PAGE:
Harvest of whiteleg shrimps (Penaeus vannamei) in the Philippines. Giant tiger shrimp production in Vietnam has been used as an example of extreme use of antibiotics, the example is misleading according to Centre research. Photo: M. Troell/Azote

Aquaculture and antibiotics

Not as gloomy as portrayed

Aquaculture industry has significantly reduced its antibiotic use - but there is still room for improvement

Story highlights

  • High ue of antibiotics is represented by
    Chilean salmon production and giant tiger shrimp production in Vietnam
  • Study provides a more up-to-date picture of antibiotic consumption specifically within the aquaculture sector
  • Aquaculture offers a source of animal protein with relatively limited antimicrobial usage

Antibiotics are used widely in the farming of food animals to treat disease and increase productivity. According to some studies antibiotic consumption in animals accounts for up to 80% of antibiotic sales in the US.

When it comes to fish farming, the use of antibiotics is not as extreme although some studies paint a gloomy picture.

In a study published by Van Boeckel et. al in the American journal Proceedings of the National Academy of Sciences (PNAS), the use of antibiotics in the aquaculture industry is represented by Chilean salmon production in 2002 (Salmo salar) and giant tiger shrimp (Penaus monodon) production in Vietnam in 2003.

The two sectors made up 24% of global Atlantic salmon production and 7% of global shrimp production in 2013.

But the examples are misleading.

"These two systems are rather extreme examples, as Chile uses 60 times more antibiotics compared with the other three top salmon-producing countries combined," centre researcher Max Troell explains.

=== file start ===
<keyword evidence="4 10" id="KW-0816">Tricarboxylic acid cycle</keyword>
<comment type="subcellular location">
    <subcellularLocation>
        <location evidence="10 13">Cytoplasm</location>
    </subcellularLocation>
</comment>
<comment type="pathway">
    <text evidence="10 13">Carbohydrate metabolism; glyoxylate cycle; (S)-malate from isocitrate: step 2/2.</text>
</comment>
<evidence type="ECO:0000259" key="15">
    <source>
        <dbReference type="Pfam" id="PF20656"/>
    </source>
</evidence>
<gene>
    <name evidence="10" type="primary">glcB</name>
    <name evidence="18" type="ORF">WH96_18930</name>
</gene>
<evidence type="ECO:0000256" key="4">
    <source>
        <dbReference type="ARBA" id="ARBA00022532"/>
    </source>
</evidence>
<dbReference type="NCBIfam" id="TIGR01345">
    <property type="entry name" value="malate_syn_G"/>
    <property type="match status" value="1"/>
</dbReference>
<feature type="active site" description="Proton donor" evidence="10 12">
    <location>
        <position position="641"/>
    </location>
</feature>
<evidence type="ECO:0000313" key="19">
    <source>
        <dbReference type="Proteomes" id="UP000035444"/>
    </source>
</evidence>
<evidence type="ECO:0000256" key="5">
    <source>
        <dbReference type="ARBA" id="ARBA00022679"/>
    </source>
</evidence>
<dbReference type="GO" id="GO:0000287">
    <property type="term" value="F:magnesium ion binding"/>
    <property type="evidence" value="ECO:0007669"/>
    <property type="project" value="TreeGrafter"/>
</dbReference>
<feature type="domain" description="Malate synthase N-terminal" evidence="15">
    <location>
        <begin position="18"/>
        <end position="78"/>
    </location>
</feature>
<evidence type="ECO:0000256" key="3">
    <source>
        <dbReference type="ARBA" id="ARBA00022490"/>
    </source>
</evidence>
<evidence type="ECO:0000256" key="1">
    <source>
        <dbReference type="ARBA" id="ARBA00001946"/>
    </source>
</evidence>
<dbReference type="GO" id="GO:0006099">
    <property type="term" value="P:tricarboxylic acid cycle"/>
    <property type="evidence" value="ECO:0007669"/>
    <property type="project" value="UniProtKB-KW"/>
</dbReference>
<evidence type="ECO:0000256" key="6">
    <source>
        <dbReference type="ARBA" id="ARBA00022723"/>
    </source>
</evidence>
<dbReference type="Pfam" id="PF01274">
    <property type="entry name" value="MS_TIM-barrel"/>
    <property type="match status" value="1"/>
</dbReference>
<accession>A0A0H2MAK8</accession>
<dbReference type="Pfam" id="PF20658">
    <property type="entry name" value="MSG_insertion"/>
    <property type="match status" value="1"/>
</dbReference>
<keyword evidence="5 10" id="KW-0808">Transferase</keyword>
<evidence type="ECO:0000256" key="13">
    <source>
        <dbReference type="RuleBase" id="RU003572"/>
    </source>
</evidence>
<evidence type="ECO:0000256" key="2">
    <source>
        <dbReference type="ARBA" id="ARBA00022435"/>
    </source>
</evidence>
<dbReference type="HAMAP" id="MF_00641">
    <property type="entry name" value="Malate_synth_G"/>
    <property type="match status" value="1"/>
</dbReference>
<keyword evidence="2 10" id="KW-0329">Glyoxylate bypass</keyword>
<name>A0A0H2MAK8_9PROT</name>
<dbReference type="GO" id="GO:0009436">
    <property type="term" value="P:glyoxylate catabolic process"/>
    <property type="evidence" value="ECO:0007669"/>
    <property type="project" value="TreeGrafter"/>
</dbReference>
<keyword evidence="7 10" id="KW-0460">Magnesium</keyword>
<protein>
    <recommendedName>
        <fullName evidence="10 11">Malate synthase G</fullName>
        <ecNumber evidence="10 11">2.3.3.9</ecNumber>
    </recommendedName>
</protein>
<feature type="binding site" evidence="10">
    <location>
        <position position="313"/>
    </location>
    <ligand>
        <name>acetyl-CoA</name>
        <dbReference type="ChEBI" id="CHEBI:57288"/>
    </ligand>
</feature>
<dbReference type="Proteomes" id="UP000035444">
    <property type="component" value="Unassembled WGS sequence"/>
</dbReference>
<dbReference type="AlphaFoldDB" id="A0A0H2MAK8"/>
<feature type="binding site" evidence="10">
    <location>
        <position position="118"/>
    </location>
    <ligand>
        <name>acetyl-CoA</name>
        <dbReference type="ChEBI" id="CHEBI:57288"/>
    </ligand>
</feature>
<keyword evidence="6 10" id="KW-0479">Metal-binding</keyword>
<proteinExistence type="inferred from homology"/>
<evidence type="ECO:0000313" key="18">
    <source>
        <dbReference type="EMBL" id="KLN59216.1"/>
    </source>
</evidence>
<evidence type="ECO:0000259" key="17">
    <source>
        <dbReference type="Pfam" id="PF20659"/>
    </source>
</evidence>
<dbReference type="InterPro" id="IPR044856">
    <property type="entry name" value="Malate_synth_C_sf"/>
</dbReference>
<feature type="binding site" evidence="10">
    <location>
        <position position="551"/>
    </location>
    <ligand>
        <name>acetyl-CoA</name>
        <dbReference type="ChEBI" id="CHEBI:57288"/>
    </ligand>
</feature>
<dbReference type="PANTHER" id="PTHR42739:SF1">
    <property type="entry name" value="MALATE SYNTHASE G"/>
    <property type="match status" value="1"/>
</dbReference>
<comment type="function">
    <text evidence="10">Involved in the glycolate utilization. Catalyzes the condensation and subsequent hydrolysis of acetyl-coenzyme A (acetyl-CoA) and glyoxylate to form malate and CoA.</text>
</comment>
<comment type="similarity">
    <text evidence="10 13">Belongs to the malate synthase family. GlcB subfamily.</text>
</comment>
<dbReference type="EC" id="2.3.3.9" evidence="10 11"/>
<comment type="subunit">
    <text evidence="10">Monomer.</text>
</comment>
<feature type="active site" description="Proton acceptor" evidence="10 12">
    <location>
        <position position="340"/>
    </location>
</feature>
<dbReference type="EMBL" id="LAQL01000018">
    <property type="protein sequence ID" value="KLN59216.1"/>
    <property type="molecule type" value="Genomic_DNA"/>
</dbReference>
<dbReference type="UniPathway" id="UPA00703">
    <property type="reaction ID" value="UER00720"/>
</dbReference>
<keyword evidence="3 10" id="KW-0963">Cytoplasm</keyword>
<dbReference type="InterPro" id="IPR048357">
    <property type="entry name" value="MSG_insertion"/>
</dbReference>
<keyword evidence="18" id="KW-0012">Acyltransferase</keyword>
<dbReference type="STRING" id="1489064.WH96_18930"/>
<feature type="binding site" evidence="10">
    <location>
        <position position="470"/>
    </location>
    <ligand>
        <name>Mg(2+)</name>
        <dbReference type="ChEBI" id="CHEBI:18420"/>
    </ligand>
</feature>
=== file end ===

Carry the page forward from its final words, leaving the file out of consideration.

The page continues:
Together with colleagues from Worldfish and Wageningen University, Troell recently published a response in the same journal.

Although the study presented by Van Boeckel and his colleagues is comprehensive and unique assessment of antibiotic consumption in livestock around the world, Troell's response provides a more up-to-date picture of antibiotic consumption specifically within the aquaculture sector.

"As fish constitute 17% of global animal protein and of this almost half originates from aquaculture it is important that we have a good understanding about issues related to antimicrobial usage by this sector"

Max Troell, co-author

Limited antimicrobial usage
"Although small problematic areas persist, aquaculture offers a source of animal protein with relatively limited antimicrobial usage," says first author of the PNAS response, Patrik Henriksson.

Despite this, the authors conclude that the aquaculture industry needs to continue to stride towards alternative and better practices aiming for further reduction of antimicrobials.

"Aquaculture certification standards set by the Aquaculture Stewardship Council help limit antibiotic use but regulations and the capacity to follow up on these must also cover small-scale farmers that may not be subject to certification," Max Troell and his colleagues conclude.



Henriksson, P. Troell, M and A Rico. 2015. Antimicrobial use in aquaculture. Proceedings of the National Academy of Sciences of the United States of America, 112, June 2015

Max Troell is a system ecologist mainly working with environmental problems associated with aquaculture. This work focuses on inter-linkages between aquaculture and fisheries, on different spatial scales.


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